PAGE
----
SACRAMENTO, Calif. — California is on the brink of becoming the first state to define when “yes means yes” while investigating sexual assaults on college campuses.
A bill doing so, SB967, passed the Assembly on a 52-16 vote Monday as states and universities across the U.S. are under pressure to change how they handle rape allegations. It now heads back to the Senate for what is expected to be a final vote on amendments.
The bill by state Sen. Kevin De Leon, D-Los Angeles, changes the definition of consent for campuses investigating sexual assault cases by requiring “an affirmative, unambiguous and conscious decision” by each party to engage in sexual activity. That marks a shift from the popular sexual-assault prevention refrain, “no means no.”
“Sexual assaults are too common on our campuses, and the need for change is now,” said Assemblyman Jimmy Gomez, D-Los Angeles.
Advocates for victims of sexual assault supported the change as one that will provide consistency across campuses and challenge the notion that victims must have resisted assault in order to have valid complaints.
Some critics say the legislation is overreaching and sends universities into murky, unfamiliar legal waters.
Silence, lack of resistance and an existing sexual relationship are not considered consent under the legislation. Students also are not able to grant consent if they are unconscious or incapacitated by drugs or alcohol to the point where they “could not understand the fact, nature, or extent of the sexual activity,” according to the legislation.
All California post-secondary schools, public and private, that receive state money for student financial aid must abide by the legislation. The California State University and University of California systems are backing the legislation after adopting similar consent standards this year. Legislative staffers were unable to determine if independent and community colleges already comply, according to a bill analysis.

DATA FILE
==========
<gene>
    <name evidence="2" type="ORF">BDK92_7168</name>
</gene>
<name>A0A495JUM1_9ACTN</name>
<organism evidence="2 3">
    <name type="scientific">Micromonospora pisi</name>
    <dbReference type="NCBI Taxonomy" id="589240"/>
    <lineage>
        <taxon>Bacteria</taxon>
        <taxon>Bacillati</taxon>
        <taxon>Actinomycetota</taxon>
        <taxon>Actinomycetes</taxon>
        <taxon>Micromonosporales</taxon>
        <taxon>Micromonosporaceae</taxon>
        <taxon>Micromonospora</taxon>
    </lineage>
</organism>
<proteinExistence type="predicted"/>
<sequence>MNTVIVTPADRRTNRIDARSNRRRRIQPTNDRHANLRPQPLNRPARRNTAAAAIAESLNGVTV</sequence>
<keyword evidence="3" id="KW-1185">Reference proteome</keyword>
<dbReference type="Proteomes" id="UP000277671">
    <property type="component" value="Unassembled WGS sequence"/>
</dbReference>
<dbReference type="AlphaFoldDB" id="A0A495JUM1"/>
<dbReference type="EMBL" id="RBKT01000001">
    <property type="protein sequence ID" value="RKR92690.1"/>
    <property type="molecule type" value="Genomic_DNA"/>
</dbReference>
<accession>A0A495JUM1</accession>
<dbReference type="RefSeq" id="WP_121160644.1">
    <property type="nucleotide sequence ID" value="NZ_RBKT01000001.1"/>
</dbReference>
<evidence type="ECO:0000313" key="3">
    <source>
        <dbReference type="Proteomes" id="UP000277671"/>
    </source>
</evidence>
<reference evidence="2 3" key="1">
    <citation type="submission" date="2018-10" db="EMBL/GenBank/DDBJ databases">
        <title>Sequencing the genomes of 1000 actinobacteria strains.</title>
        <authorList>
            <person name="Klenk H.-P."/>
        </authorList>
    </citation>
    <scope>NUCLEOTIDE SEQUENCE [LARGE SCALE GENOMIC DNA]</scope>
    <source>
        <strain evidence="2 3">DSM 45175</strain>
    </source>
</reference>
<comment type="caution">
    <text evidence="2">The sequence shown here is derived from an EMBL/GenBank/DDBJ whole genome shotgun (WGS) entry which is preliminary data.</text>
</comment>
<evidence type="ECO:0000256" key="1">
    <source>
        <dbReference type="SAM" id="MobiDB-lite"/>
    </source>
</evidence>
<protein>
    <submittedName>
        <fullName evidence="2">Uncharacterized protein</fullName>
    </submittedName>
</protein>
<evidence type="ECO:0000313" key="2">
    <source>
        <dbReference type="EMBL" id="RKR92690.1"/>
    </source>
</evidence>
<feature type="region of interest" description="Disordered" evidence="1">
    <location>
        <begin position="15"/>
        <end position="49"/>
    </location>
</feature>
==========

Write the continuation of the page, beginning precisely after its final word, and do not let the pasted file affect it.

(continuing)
But some Republican lawmakers questioned if statewide legislation is an appropriate venue to define consent.
“This bill goes so far past what is acceptable for government to regulate,” said Assemblywoman Kristin Olsen, R-Modesto, a former vice president of marketing at California State University, Stanislaus. “It will just become another one of the many laws in California that always lead to litigation.”
Ada Meloy, general counsel of the American Council on Education representing college presidents, said law enforcement is best suited for handling serious sexual assault cases.
“Frequently these cases involve two individuals, both of whom maybe were under the influence of alcohol or drugs, and it can be very tricky to ascertain whether consent was obtained,” Meloy told The Associated Press earlier this month.
SB967 also requires colleges and universities to adopt “victim-centered” sexual-assault response policies and implement comprehensive programs to prevent assault.
Gov. Jerry Brown has not indicated his stance on the bill.